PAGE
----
Earth Notes: SP Crater Golden Eagle Preserve
A large raptor emblematic of Southwestern grasslands will soon be protected as part of a new program in northern Arizona.
The SP Crater Golden Eagle Conservation Complex has been designated as a preserve of about 9,000 acres, including the crater itself.
SP’s cinder cone, formed by volcanic activity, stands out above the high desert north of Flagstaff. It’s known best for its geology, but biology lurks here too. Nearly sixty golden eagle nests are known in the preserve area.
Golden eagles are already protected by federal law, but this conservation effort adds another layer. Beginning in January 2022, certain restrictions will be put in place to avoid disturbing the adult birds and their eaglets during breeding and nesting. There will be no visitation on the crater itself from January through May, no use of lead ammunition, and no hunting or trapping of rabbits, squirrels, and prairie dogs, the eagles’ main food.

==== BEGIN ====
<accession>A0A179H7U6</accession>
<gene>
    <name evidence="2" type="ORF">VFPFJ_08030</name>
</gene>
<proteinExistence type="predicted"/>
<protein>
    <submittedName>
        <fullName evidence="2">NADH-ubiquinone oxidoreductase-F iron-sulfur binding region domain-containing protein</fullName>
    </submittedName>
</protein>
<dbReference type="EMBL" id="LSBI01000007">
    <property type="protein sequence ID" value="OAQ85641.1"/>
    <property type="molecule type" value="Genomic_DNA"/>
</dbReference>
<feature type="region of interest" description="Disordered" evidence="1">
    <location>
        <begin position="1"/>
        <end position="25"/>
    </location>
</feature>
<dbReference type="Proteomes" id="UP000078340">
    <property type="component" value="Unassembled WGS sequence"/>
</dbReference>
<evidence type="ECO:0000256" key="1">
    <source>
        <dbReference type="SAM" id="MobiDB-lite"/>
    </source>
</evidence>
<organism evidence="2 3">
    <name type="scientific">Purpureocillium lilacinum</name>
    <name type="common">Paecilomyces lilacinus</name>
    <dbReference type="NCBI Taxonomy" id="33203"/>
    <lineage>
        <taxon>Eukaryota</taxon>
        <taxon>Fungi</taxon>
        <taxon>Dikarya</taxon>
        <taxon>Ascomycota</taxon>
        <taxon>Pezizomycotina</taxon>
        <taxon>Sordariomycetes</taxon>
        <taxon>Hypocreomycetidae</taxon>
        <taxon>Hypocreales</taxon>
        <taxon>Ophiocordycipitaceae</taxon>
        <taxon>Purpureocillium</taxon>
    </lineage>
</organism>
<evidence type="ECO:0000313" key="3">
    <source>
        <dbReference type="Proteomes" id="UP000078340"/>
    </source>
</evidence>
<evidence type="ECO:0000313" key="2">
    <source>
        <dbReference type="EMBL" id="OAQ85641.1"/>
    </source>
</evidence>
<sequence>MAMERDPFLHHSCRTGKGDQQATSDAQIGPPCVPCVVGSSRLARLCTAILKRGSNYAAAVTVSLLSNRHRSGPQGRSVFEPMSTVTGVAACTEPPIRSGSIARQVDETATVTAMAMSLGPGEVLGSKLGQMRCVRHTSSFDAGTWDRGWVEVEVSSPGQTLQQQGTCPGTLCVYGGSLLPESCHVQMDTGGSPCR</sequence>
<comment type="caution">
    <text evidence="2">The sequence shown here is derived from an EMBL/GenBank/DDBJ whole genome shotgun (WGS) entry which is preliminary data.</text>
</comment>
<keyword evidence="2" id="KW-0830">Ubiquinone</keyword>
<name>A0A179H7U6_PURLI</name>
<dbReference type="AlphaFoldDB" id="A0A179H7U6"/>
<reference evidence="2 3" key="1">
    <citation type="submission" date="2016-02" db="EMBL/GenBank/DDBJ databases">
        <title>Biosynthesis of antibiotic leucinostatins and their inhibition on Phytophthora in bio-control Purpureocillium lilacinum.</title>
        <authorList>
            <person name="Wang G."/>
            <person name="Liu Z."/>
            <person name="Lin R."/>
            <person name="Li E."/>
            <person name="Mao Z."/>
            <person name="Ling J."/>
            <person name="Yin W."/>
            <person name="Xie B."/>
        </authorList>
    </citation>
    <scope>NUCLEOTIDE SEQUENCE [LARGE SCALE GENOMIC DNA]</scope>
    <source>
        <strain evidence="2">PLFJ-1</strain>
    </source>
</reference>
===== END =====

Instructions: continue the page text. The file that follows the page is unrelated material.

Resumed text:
The project is a partnership between Babbitt Ranches, the Arizona Game and Fish Department, and the State Lands Department. Biologists will monitor the preserve to see how the eagles are doing, and Game and Fish will enforce the restrictions.
Billy Cordasco, president of Babbitt Ranches, says the project gives a landscape-scale, big picture view of habitat, prey, and the eagles themselves. He says “the ‘why’ of the effort is all about tomorrow”--having something for future generations.